On Tuesday I went by the lab. By lab I mean the Grice Marine Laboratory.
In one of the buildings of this laboratory there is a room full of shelves. A room that remains dark and cool most of the time. There are eight switches that control the lights above the eight aisles between rows of shelves. On these shelves there are jars. Jars filled with 75% ethanol. Alcohol. Like the one you keep in the medicine cabinet. In this jars there are fishes and invertebrates. At least those that can fit in a glass jar. In this room there are also fishes that cannot fit in glass jars. These fishes are in stainless steel tanks and each tank has a piece of paper with scientific names and catalog numbers on it.
On Tuesday I was reading in the back of a classroom full of students. The lecture was about sharks and rays. Students learn about traits that are useful for identifying sharks and rays to species. They learn to identify fishes by observing at preserved specimens using dichotomic keys. A sort of road map with only two ways to go when moving forward. I saw a large tub on a cart in the classroom and I asked if I could help. I went to the collection room.
I was standing in front of one of the big shiny silver tanks. One tank was going to be open. It was decided that it would be the one in the far end of the row, close to the accessory aisle, perpendicular to the one were the tanks were located.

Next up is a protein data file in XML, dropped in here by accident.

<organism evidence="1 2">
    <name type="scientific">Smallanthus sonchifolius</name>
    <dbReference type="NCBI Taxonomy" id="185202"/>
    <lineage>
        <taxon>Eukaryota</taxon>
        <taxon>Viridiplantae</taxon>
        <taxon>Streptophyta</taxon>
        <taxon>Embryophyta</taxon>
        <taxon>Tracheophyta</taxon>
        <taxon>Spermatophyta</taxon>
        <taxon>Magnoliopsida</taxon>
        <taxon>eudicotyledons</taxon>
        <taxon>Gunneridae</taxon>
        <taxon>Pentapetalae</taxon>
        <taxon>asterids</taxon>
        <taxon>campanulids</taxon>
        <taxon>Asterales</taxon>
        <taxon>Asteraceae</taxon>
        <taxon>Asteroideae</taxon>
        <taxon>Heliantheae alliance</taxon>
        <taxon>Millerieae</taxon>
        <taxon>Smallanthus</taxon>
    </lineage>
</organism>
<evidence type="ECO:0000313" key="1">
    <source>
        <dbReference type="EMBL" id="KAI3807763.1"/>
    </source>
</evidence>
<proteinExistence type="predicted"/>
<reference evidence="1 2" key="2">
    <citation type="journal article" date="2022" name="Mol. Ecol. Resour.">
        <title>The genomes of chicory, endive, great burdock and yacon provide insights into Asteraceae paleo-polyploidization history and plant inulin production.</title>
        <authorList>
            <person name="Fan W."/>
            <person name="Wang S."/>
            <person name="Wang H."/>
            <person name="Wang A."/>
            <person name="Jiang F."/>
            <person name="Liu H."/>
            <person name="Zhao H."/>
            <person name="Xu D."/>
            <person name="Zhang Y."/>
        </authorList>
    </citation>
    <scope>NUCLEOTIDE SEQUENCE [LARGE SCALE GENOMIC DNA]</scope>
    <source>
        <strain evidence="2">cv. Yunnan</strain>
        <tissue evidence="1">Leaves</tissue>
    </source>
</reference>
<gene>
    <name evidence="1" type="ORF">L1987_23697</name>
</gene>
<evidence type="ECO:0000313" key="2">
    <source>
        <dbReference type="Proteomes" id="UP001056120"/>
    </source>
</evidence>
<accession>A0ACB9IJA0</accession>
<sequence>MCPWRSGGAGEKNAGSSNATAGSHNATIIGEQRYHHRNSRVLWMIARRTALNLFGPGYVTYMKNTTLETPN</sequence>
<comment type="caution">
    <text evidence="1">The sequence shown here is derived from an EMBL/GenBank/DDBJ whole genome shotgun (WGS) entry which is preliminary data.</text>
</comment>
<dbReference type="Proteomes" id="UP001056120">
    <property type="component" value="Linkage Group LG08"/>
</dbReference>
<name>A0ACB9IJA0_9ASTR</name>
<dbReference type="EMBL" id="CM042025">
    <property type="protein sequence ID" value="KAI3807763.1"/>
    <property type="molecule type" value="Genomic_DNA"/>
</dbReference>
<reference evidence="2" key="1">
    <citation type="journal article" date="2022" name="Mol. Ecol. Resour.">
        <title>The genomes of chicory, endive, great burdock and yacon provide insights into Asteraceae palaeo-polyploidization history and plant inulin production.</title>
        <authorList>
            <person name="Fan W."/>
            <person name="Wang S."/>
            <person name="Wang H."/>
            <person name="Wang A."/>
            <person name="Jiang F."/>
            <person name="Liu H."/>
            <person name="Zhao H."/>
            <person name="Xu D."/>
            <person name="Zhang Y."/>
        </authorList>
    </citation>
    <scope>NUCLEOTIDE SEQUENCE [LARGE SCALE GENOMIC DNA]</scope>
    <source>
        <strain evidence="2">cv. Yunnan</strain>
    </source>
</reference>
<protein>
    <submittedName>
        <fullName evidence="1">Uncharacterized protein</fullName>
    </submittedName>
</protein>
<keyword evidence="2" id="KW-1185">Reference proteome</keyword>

The moment came. I began helping to flip butterfly-like knobs. By doing so the pressure that holds the lid against the edge of the tub is released. This pressure assures that the rubber gasket under the lid makes a seal preventing alcohol evaporation. I knew what was coming. The suspense was killing me. Until all the knobs were release and the lid came up. I took a deep breath as many sharks were becoming exposed. The fragrance of my existence. A few specimens were selected for students to look at: a rare Heptranchias perlo (sharpnose seven gill shark), a slightly distorted Carcharhinus plumbeus (sandbar shark), and a beautiful small Isurus oxhyrhynchus (mako shark). They were carefully place on the tub and strolled down a hallway to the classroom.
Lucky students. Lucky me.
Many thanks to Tony Harold for letting me sit in his class.